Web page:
Medical Malpractice Reforms and Patient Safety
Is there a direct correlation between medical malpractice reforms and patient safety at Illinois hospitals? That’s one of the questions posed by researchers at Northwestern University’s Department of Economics and Kellogg School of Management. According to a recent working paper, the increase in liability risk for medical malpractice correlates with a rise in patient care quality. In other words, when injured patients aren’t constrained by damage caps in medical malpractice cases, fewer medical negligence cases tend to occur.
For a number of years, Illinois had a cap on certain medical malpractice damages. Five years ago, the Illinois Supreme Court invalidated that cap. Now, without such a cap, should patients expect to be at a lower risk of personal injury when they enter the hospital for a routine procedure?
Non-Economic Damage Caps and Illinois Medical Negligence Claims
In order to understand the potential link between medical malpractice reform and patient safety, it’s important to have a grasp on the kinds of damages for which a patient can be eligible when she files a medical malpractice lawsuit. Most importantly, you’ll need to understand some details about non-economic damages and the “caps” that can be imposed on them.
Compensatory damages come in two different forms: economic and non-economic damages. Economic damages are easy to calculate because they’re objective losses, such as the cost of a hospital bill, physical rehabilitation, and lost earnings. Non-economic damages, however, are not objective. Instead, these are a type of compensatory damages that compensate victims for losses that don’t have a precise dollar figure, such as pain and suffering or disfigurement.
Illinois previously had a cap on non-economic damages in medical malpractice cases, as we mentioned, allowing plaintiffs to recover only up to a specific amount. Can we see a discernable difference between the rate of patient injuries in the years in which a damage cap existed and the number of injuries after the damage cap was lifted?
Patient Safety Indicators and Physician Liability
The Northwestern University researchers noted that previous studies of the link between damage caps and patient safety have “yielded mixed results.” Given the lack of clarity on this connection, the researchers looked to a much larger sample of patients in order to prove the “classic tort law deterrence theory, in which med mal liability spurs healthcare providers to attend to care quality.”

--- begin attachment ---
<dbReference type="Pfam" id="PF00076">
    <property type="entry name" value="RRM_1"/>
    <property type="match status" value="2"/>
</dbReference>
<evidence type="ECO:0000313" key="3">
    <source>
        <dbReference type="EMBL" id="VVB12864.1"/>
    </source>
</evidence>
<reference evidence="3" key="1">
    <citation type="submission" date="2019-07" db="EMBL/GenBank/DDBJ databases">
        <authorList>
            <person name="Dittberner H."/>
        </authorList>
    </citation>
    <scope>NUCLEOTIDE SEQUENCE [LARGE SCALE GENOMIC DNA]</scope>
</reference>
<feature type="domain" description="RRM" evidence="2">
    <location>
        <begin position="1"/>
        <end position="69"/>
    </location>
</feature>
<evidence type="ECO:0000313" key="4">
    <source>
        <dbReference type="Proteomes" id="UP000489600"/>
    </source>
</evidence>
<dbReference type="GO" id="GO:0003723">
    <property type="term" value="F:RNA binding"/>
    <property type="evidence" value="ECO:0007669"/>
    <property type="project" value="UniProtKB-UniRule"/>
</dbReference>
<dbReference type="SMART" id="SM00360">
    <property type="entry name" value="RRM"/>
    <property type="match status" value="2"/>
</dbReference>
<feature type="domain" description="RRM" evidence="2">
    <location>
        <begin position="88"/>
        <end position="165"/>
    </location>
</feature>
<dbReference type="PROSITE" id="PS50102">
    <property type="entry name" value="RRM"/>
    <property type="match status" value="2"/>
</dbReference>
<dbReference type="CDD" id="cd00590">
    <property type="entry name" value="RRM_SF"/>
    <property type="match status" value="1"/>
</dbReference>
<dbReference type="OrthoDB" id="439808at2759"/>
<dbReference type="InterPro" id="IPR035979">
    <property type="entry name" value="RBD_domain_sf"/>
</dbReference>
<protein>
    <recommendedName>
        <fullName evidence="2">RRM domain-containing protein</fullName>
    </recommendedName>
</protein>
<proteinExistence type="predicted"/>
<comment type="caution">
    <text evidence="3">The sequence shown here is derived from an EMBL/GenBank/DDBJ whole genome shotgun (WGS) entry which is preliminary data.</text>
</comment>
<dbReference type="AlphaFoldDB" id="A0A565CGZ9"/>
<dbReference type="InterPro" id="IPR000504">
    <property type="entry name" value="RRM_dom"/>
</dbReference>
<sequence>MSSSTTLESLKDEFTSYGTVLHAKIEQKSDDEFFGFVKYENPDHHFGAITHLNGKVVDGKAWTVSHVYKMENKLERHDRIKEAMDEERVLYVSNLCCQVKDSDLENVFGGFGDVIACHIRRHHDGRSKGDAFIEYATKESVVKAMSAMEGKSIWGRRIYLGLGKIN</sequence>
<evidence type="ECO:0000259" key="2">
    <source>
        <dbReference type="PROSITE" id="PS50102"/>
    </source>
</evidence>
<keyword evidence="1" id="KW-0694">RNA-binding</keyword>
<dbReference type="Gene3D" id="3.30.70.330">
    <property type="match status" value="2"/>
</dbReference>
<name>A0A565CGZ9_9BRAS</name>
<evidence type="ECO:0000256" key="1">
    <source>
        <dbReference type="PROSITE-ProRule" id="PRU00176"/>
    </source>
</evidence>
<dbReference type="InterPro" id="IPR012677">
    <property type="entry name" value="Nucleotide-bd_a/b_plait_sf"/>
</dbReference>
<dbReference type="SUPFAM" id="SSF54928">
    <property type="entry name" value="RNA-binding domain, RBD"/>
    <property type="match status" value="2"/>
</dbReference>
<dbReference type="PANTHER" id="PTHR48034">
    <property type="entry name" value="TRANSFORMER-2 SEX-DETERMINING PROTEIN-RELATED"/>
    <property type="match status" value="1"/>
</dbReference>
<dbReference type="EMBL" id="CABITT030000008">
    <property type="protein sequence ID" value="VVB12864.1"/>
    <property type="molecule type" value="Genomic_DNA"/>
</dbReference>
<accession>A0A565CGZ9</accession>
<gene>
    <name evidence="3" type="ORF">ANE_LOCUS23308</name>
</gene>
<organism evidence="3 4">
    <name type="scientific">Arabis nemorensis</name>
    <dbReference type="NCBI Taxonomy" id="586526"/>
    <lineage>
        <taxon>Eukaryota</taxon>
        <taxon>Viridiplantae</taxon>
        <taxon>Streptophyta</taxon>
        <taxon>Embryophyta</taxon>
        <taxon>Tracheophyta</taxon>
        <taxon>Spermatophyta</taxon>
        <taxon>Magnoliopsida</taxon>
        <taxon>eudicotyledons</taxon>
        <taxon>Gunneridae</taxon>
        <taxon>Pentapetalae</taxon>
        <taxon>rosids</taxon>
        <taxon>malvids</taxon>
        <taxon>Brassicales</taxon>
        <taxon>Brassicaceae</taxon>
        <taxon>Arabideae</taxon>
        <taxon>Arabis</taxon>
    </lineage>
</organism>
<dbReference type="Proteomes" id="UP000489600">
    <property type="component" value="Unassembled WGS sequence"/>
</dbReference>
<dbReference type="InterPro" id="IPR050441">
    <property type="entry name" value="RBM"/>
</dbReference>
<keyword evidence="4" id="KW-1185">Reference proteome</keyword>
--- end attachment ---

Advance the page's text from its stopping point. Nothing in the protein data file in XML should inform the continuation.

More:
They looked at cases from a number of states, including Illinois. The researchers compared data from years in which no damage caps existed to years in which states had non-economic damage caps. By looking at patient safety indicators, the researchers concluded that “reduced risk of med mal litigation, due to state adoption of damage caps, leads to higher rates of preventable adverse patient safety events in hospitals.”
According to the working paper, their results were consistent across data from Illinois, Georgia, South Carolina, and Texas. Given these findings, we should expect to see a correlation between the current lack of non-economic damage caps in Illinois and the number of patient injuries in hospitals. While those numbers will be difficult to determine in the very near future, the findings do suggest that patient safety may be improving. Nonetheless, accidents can happen in even the most routine hospital situations. If you were injured by a healthcare provider’s negligence, you should seek assistance from a medical malpractice lawyer in the Chicago area as soon as possible.
Contact a Naperville Medical Malpractice Lawyer
Filing a medical malpractice claim can be complicated, and it’s essential to speak with an experienced Naperville medical malpractice attorney before moving forward with your case. An advocate at Woodruff Johnson & Evans can speak with you today.